demode
Quote:

Originally Posted by Swlabr
Use the fact that $\displaystyle R/I \cong \mathbb{Z}$. No working is really needed then.

I'm not sure how to fit this in, could you please show me where it can be used? Here's the proof I've written so far:

Suppose I is a prime and suppose R/I is not an integral domain. There are zero divisors in R/I iff there are $\displaystyle (x+I), (y+I) \in (R/I)^*$. So that $\displaystyle (x+I)(y+I) = 0_R =I \in (R/I)^*$.

Now, $\displaystyle (x+I) \in (R/I)^* \iff x+I \neq I \iff x+I \notin I \iff x \notin I$.

$\displaystyle y+I \in (R/I)^* \iff y \notin I$

but $\displaystyle xy+I=I \iff xy \in I$

So, $\displaystyle x \notin I$and $\displaystyle y \notin I$ but $\displaystyle xy \in I$. So we get a contradiction and R/I must be an integral domain and so $\displaystyle I=ker(\varphi)$ is a prime.

Quote:

You need to prove that the generators (or here, generator) is mapped to. Can you see why this is sufficient?
I'm not quiete sure what you mean. But here's what I've tried:

$\displaystyle R/I \cong \mathbb{Z}$, so $\displaystyle (x+I) \mapsto x$. Let $\displaystyle x+I \in R/I$ where

$\displaystyle x+I = \begin{pmatrix}a &3b \\3b & a \end{pmatrix} + I$

Since $\displaystyle a-3b=0 \iff a= 3b$,

$\displaystyle I = \left\{ \begin{pmatrix}3b &3b \\3b & 3b \end{pmatrix} | b \in \mathbb{Z} \right\}$. Therefore

$\displaystyle \varphi \left( \begin{pmatrix}a &3b \\3b & a \end{pmatrix} + I \right) = \varphi \left( \begin{pmatrix}a &3b \\3b & a \end{pmatrix} - \begin{pmatrix}3b &3b \\3b & 3b \end{pmatrix} \right)= \varphi \left( \begin{pmatrix}a-3b &0 \\0 & a-3b \end{pmatrix} + I \right)$

= (a-3b)-(a-3b)=0

Is this also correct?
• Sep 27th 2010, 05:26 AM
Swlabr
Quote:

Originally Posted by demode
I'm not sure how to fit this in, could you please show me where it can be used? Here's the proof I've written so far:

Suppose I is a prime and suppose R/I is not an integral domain. There are zero divisors in R/I iff there are $\displaystyle (x+I), (y+I) \in (R/I)^*$. So that $\displaystyle (x+I)(y+I) = 0_R =I \in (R/I)^*$.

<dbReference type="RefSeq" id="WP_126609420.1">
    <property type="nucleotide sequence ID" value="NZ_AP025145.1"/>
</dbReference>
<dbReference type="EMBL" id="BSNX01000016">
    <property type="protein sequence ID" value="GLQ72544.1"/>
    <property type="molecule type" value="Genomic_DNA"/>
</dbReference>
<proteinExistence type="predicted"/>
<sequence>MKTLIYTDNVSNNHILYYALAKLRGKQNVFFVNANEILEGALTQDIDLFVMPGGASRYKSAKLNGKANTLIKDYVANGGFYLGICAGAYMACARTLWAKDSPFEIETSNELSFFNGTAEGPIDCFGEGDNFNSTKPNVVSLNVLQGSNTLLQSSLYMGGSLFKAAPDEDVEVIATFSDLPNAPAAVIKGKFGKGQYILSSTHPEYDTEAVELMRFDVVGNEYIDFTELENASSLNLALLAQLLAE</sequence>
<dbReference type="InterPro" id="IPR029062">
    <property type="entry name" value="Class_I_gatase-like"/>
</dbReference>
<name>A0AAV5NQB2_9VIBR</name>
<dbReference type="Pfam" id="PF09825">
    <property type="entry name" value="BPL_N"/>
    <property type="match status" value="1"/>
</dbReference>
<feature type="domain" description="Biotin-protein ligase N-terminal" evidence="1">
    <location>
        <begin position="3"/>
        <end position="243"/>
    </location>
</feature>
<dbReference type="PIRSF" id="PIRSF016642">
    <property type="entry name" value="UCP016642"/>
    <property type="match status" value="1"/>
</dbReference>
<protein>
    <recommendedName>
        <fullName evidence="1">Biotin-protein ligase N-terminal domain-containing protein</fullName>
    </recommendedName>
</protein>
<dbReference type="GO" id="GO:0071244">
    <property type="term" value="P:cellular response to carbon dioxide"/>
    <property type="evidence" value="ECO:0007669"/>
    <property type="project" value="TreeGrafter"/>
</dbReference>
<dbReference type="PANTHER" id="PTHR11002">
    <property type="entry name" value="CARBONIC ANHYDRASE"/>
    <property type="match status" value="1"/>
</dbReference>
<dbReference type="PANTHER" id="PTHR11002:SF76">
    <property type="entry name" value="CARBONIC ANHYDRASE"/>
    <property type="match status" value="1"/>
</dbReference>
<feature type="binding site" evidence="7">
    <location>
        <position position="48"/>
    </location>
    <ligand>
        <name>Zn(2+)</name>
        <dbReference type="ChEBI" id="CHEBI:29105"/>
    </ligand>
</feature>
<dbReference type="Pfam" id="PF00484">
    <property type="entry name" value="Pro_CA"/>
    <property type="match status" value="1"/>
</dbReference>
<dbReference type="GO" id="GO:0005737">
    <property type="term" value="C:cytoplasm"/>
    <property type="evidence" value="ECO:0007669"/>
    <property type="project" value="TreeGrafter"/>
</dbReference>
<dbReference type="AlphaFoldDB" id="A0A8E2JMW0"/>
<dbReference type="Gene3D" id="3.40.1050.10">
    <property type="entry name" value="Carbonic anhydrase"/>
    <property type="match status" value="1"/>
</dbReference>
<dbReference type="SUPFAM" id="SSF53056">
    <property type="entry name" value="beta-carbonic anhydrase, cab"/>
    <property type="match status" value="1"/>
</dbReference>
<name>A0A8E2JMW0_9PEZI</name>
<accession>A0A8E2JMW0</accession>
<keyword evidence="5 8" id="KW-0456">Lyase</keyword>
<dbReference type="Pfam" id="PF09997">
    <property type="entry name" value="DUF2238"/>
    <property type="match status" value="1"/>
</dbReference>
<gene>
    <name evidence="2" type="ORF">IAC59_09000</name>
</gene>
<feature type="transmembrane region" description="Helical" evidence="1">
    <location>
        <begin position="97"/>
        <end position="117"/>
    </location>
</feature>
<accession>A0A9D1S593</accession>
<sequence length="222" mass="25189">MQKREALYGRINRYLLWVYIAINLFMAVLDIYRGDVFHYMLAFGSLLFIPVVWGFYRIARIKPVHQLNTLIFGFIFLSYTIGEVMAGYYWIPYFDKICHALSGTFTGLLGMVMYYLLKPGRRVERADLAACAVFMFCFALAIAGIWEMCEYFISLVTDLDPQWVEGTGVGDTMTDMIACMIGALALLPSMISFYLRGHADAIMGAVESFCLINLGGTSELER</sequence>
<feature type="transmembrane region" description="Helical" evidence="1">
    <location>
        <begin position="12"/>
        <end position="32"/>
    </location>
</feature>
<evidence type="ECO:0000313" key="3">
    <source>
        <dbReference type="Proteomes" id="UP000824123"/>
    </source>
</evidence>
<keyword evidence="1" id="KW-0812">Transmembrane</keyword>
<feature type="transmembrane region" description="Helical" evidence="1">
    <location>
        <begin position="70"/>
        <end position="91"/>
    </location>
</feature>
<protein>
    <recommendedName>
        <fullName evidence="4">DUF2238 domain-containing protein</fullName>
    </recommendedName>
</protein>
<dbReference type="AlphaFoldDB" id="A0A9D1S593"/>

Now, $\displaystyle (x+I) \in (R/I)^* \iff x+I \neq I \iff x+I \notin I \iff x \notin I$.

$\displaystyle y+I \in (R/I)^* \iff y \notin I$

but $\displaystyle xy+I=I \iff xy \in I$

So, $\displaystyle x \notin I$and $\displaystyle y \notin I$ but $\displaystyle xy \in I$. So we get a contradiction and R/I must be an integral domain and so $\displaystyle I=ker(\varphi)$ is a prime.

Because the two rings are isomorphic, if one has zero divisors then so does the other. Similarly, if one is a field then so is the other. Apply these two facts...

Quote:

Originally Posted by demode

I'm not quiete sure what you mean. But here's what I've tried:

$\displaystyle R/I \cong \mathbb{Z}$, so $\displaystyle (x+I) \mapsto x$. Let $\displaystyle x+I \in R/I$ where

$\displaystyle x+I = \begin{pmatrix}a &3b \\3b & a \end{pmatrix} + I$

Since $\displaystyle a-3b=0 \iff a= 3b$,

$\displaystyle I = \left\{ \begin{pmatrix}3b &3b \\3b & 3b \end{pmatrix} | b \in \mathbb{Z} \right\}$. Therefore

$\displaystyle \varphi \left( \begin{pmatrix}a &3b \\3b & a \end{pmatrix} + I \right) = \varphi \left( \begin{pmatrix}a &3b \\3b & a \end{pmatrix} - \begin{pmatrix}3b &3b \\3b & 3b \end{pmatrix} \right)= \varphi \left( \begin{pmatrix}a-3b &0 \\0 & a-3b \end{pmatrix} + I \right)$

= (a-3b)-(a-3b)=0

Is this also correct?

You want to show that 1 is contained in $\displaystyle im(\varphi)$. That is, does there exist some 2-by-2 matrix of that form which has determinant equal to 1?
• Oct 30th 2010, 08:50 PM
demode
Since the factor ring $\displaystyle R/ ker(\varphi)$ is an integral domain, it follows kernel is a prime ideal. But how do you show that $\displaystyle ker(\varphi)$ is not maximal? More precisely, how do you show that $\displaystyle R/ ker(\varphi)$ is not a field?
• Nov 1st 2010, 12:53 AM
Swlabr
Quote:

Originally Posted by demode
Since the factor ring $\displaystyle R/ ker(\varphi)$ is an integral domain, it follows kernel is a prime ideal. But how do you show that $\displaystyle ker(\varphi)$ is not maximal? More precisely, how do you show that $\displaystyle R/ ker(\varphi)$ is not a field?

You are given that $\displaystyle R/ ker(\varphi) \cong \mathbb{Z}$...